Progenitor cells become progressively less effective as the underlying pathologic process worsens and myocardial failure accelerates. These featuresnamely, the increased myocardial volume and mass, along with a net loss of myocytesare the hallmark of myocardial remodeling. This remodeling process leads to early adaptive mechanisms, such as augmentation of stroke volume and decreased wall stress and, later, to maladaptive mechanisms such as increased myocardial oxygen demand, myocardial ischemia, impaired contractility, and arrhythmogenesis.
As heart failure advances, there is a relative decline in the counterregulatory effects of endogenous vasodilators, including nitric oxide , prostaglandins , bradykinin , atrial natriuretic peptide , and B-type natriuretic peptide . This decline occurs simultaneously with the increase in vasoconstrictor substances from the RAAS and the adrenergic system, which fosters further increases in vasoconstriction and thus preload and afterload. This results in cellular proliferation, adverse myocardial remodeling, and antinatriuresis, with total body fluid excess and worsening of heart failure symptoms.
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Treatment Of Comorbid Atrial Fibrillation And Cad
Atrial fibrillation is common in patients with HFpEF. The ACC/AHA and ESC guidelines recommend treatment of atrial fibrillation in these patients.3,5 Management includes identification and treatment of underlying causes , anticoagulation guided by appropriate risk stratification, and rate-control strategies using beta blockers, calcium channel blockers, and digoxin. No evidence supports a rhythm-control strategy unless rate control does not control symptoms.3,5 Complete revascularization is associated with improved mortality in patients with HFpEF and CAD who meet criteria for revascularization.3,30
Atrial Natriuretic Peptide And B
ANP and BNP are endogenously generated peptides activated in response to atrial and ventricular volume/pressure expansion. ANP and BNP are released from the atria and ventricles, respectively, and both promote vasodilation and natriuresis. Their hemodynamic effects are mediated by decreases in ventricular filling pressures, owing to reductions in cardiac preload and afterload. BNP, in particular, produces selective afferent arteriolar vasodilation and inhibits sodium reabsorption in the proximal convoluted tubule. It also inhibits renin and aldosterone release and, therefore, adrenergic activation. ANP and BNP are elevated in chronic heart failure. BNP especially has potentially important diagnostic, therapeutic, and prognostic implications.
For more information, see the Medscape Drugs & Diseases article Natriuretic Peptides in Congestive Heart Failure.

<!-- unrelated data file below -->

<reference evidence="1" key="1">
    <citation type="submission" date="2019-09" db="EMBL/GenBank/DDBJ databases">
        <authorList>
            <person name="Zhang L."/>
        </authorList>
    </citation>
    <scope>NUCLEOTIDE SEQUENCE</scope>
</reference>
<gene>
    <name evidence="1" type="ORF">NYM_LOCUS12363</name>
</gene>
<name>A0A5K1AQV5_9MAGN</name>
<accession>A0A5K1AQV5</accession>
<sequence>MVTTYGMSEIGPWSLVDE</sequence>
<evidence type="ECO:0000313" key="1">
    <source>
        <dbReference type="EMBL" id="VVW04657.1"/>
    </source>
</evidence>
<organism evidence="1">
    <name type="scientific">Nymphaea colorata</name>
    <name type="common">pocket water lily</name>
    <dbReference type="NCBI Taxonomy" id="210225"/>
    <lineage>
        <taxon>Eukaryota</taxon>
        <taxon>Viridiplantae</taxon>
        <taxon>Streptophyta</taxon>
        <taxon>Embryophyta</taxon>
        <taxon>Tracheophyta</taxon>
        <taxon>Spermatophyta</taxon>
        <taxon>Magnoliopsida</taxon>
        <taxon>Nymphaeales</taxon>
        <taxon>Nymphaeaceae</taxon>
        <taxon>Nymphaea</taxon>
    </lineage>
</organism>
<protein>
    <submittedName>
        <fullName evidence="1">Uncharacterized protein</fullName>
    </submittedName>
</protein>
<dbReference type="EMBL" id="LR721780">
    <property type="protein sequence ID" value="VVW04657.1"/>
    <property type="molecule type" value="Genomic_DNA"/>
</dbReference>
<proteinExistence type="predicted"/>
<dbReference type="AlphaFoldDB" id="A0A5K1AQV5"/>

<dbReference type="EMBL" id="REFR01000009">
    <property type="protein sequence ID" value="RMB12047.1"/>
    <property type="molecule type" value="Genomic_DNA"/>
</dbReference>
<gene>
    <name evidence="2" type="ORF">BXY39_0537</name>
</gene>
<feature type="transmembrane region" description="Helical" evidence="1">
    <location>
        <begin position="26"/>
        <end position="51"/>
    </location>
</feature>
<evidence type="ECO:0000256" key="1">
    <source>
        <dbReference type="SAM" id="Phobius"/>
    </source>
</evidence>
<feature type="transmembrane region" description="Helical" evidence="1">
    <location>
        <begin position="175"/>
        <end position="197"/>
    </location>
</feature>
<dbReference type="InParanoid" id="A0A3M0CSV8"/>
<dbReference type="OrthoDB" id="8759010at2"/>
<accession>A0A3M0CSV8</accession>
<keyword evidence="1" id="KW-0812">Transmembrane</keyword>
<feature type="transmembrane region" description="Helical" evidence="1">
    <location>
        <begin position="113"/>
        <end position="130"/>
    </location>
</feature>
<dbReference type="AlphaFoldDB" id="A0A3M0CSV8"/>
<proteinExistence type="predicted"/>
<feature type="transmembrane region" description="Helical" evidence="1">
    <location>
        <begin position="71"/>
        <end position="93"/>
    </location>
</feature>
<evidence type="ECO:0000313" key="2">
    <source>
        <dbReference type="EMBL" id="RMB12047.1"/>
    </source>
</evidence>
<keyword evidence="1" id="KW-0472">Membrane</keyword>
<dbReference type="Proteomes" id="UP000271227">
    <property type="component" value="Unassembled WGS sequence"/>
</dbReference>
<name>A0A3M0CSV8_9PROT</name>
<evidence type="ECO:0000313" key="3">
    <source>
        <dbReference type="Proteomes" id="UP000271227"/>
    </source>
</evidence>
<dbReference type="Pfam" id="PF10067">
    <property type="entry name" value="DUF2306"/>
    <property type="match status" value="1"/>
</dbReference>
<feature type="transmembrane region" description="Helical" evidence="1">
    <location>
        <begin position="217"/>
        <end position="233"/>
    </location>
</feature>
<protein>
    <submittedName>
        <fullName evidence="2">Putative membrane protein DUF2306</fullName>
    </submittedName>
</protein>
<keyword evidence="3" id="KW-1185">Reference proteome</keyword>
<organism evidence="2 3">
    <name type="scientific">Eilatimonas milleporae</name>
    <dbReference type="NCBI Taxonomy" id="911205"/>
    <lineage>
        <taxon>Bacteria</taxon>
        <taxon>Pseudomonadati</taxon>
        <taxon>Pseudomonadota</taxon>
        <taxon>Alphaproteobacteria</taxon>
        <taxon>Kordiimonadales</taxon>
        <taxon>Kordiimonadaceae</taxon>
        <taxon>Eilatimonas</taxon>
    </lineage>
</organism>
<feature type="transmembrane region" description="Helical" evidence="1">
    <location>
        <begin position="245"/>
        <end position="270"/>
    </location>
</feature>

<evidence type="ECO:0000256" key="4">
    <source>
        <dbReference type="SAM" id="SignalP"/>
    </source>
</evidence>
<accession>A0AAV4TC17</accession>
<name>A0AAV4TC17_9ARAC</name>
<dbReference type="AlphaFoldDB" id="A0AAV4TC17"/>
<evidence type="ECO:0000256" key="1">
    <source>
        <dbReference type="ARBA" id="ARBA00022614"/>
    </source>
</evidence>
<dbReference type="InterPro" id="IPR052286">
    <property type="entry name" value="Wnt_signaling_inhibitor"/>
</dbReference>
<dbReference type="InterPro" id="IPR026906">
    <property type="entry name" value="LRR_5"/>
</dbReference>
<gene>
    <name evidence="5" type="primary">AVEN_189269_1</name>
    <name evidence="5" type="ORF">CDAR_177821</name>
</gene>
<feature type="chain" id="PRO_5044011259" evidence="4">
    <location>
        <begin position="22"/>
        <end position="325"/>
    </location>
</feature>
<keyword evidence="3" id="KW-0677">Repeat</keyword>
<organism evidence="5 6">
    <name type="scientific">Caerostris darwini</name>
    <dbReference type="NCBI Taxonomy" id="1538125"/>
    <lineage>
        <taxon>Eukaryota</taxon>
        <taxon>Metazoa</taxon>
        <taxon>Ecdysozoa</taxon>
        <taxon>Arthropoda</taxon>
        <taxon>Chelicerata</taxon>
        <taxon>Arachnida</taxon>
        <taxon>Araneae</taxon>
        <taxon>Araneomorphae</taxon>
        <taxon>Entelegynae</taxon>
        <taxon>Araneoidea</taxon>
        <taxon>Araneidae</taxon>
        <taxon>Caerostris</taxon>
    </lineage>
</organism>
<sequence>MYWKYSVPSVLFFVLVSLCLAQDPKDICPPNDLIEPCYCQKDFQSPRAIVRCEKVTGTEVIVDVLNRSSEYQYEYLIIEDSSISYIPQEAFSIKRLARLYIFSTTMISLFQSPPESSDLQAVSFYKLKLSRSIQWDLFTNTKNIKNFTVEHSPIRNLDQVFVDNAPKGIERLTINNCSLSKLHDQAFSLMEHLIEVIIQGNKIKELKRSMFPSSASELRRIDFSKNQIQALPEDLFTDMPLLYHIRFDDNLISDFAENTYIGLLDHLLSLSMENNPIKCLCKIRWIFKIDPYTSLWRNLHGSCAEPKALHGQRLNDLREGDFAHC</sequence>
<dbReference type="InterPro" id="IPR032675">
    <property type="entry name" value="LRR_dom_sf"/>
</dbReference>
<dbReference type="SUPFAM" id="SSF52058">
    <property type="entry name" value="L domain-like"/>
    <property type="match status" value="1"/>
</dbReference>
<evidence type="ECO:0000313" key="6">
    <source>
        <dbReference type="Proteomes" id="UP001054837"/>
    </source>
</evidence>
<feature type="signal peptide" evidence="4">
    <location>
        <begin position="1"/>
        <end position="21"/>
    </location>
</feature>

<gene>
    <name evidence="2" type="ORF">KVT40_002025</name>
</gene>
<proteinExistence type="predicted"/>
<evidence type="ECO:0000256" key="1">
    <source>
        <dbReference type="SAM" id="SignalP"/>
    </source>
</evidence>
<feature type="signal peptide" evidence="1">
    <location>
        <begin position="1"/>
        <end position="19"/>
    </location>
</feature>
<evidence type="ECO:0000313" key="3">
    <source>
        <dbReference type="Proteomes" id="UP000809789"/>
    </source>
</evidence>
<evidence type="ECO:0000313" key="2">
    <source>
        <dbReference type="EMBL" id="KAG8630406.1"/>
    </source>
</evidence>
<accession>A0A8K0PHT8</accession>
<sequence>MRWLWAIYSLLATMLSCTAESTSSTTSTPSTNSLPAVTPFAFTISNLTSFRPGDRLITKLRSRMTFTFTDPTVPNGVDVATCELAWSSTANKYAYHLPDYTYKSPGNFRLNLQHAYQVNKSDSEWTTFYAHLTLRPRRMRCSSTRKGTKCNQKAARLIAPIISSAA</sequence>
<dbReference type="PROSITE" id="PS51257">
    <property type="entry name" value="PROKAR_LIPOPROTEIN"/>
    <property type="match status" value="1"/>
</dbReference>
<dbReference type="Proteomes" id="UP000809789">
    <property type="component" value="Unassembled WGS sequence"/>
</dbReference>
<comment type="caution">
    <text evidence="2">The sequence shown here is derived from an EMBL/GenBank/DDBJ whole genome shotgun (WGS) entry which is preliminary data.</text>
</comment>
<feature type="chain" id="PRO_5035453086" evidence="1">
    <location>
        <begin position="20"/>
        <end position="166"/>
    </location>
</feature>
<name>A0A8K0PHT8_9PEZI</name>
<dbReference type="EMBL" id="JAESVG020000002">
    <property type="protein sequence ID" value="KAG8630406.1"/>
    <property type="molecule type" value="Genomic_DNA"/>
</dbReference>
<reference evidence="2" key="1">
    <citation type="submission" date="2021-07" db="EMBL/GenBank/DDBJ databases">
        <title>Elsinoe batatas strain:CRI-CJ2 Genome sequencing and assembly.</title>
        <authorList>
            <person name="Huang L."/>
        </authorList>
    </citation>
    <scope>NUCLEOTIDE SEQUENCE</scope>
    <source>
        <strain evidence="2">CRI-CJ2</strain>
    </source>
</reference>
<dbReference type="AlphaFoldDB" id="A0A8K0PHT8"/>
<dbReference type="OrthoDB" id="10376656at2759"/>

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How Will I Find Out If I Have Heart Failure
Your doctor will diagnose heart failure based on your medical history, a physical exam, and test results. Bring a list of your symptoms to your appointment, including how often they happen and when they started. Also, bring a list of any prescription and over-the-counter medicines you take. Let your provider know if you have any risk factors for heart failure.
You may also be referred to a cardiologist for these tests and treatment. A cardiologist is a doctor who specializes in diagnosing and treating heart diseases.
Lv Systolic Dysfunction In Hfpef
Along with diastolic dysfunction, it was shown that the symptoms of patients with HFpEF are related not only with LV diastolic dysfunction but also with an impaired LV longitudinal systolic function47,48 and impaired ventricular contractility.49,50 Moreover, other multiple non-diastolic abnormalities such as left atrial impairment, relative pericardial restraint, abnormal right ventricular-pulmonary artery coupling, pulmonary vascular disease, systemic vascular stiffening, coronary and peripheral microvascular dysfunction, and chronotropic incompetence are also contributed to the disease progression.51 A speckle-tracking analysis is a developing modality with additive value to standard echocardiography.52 LV global longitudinal strain is relatively independent of traditional diastolic parameters such as E/e and e18 and has confirmed that the longitudinal systolic function of the LV is significantly altered in a high proportion of patients with HFpEF.48 Moreover, impaired LV systolic mechanics in HFpEF also predict an increased risk of adverse outcomes.51,53,54